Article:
I’m considering studying law but worry that I’m not outgoing.
Internships and volunteering will help you figure it out, says our elder. And take it from me: you can improve your confidence!
Hi, I am currently in the sixth form (I am 17 years old) next year I will start applying for universities (college if this is an American site) and I do not know what pathway to take. Currently, I am studying history, English literature and religious education and philosophy. I am interested in law but I feel like I was a bit pressured by my father to be interested in becoming a judge but I know that is so much effort. I am not really an outgoing person at first therefore not very confident but I feel like I am still interested in human justice. I would like to become a prosecutor or a teacher but I want a well-paid job.
Thank you for your letter.
Many young people don’t know what they want to pursue so you are fortunate to know that you’d like to investigate the areas you mentioned. One thing I would recommend is to try the career that you think you will be happiest in first. Within reason, I’ve found that being happy in your work is much more important than how much money you make. I’ve known many people over the years that were prosperous and miserable. Make sure that you at least reasonably enjoy your work. We all spend much of our life there. Also, I would suggest making a list of these potential careers you might want to explore. Think through the pros and cons of each and list them on a spreadsheet. In my experience, writing this kind of analysis down helped to give me clarity on which way to move forward.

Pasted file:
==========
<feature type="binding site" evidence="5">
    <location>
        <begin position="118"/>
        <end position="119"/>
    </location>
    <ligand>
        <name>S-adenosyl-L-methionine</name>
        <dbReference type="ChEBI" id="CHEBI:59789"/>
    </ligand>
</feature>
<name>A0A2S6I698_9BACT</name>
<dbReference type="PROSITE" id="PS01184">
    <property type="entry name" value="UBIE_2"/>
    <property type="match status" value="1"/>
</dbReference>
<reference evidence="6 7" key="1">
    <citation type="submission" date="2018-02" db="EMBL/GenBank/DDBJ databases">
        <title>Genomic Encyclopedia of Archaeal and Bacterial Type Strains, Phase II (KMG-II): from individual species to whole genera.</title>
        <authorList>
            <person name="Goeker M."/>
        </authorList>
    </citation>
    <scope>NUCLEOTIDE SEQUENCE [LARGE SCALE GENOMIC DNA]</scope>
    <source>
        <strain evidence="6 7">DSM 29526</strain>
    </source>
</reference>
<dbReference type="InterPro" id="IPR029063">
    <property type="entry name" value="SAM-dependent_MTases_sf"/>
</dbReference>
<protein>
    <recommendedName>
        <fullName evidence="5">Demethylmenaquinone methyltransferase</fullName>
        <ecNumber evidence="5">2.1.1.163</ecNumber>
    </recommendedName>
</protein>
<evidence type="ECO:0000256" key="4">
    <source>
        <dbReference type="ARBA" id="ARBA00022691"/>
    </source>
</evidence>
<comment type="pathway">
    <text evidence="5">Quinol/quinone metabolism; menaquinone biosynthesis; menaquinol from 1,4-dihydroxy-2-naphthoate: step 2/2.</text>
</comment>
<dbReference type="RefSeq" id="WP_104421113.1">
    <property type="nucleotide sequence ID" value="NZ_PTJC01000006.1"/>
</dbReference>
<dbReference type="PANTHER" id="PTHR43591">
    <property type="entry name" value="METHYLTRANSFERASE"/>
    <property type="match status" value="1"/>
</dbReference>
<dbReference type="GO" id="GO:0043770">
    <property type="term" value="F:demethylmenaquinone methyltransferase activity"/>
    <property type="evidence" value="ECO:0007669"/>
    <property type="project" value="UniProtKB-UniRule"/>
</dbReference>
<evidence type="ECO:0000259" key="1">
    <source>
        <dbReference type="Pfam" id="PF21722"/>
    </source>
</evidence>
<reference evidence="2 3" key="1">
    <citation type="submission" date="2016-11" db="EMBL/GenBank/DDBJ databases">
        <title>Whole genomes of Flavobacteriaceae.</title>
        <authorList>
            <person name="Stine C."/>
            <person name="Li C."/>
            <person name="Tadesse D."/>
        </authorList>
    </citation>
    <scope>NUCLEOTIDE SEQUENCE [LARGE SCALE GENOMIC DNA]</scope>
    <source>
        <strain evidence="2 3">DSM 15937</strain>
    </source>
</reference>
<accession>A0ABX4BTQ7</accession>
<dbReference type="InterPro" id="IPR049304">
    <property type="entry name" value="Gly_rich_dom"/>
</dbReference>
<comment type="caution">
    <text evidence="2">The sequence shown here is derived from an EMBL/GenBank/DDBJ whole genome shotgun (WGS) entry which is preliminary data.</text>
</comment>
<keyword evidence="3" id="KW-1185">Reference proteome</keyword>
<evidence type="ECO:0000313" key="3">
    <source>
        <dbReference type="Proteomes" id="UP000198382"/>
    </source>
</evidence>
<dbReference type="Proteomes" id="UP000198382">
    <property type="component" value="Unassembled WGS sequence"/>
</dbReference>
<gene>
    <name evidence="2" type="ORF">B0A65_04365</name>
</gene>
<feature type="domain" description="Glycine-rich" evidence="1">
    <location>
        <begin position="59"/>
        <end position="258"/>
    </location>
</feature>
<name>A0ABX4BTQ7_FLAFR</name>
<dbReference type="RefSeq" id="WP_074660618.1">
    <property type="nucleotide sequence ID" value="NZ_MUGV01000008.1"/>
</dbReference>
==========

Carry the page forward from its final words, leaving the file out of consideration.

As for university consideration, here in the USA, the first two years are primarily made up of basic required courses that aren’t necessarily related to your ‘major’. If this is similar in the UK, I’d recommend looking into either a community or junior college (two-year college) first due to its affordability, or a specific university that specializes in your first choice for a major.
As you progress at the university, if possible, sign up for an internship. This is not only good experience to help assure you that you’ve chosen a field that you’ll enjoy, but many times provides an opportunity for employment in the future.
I would encourage you to volunteer for a leadership role in a school organization. It’s not only a great experience, but you can add it to your resume which has the potential, among your other qualifications, to open doors that can lead to a better position.
As for shyness and confidence, I faced similar issues. To help remedy this, I realized that an important area for confidence is communication. Throughout school, I hated speech classes. In college, I struggled through it and when I finished, I thought ‘great, I’m done with that’. Then I found myself in the workplace, and it didn’t take long to realize that to make some kind of a decent life for myself, I needed to take on a leadership role and improve my verbal communication skills to groups. As much as I disliked speech class in college, I realized I wasn’t going to get much better on my own, so I joined a Toastmasters club and learned new skills. Through hard work and practicing in a non-threatening environment, I got much better over time and my confidence grew simultaneously. You may want to consider something like this longer term.
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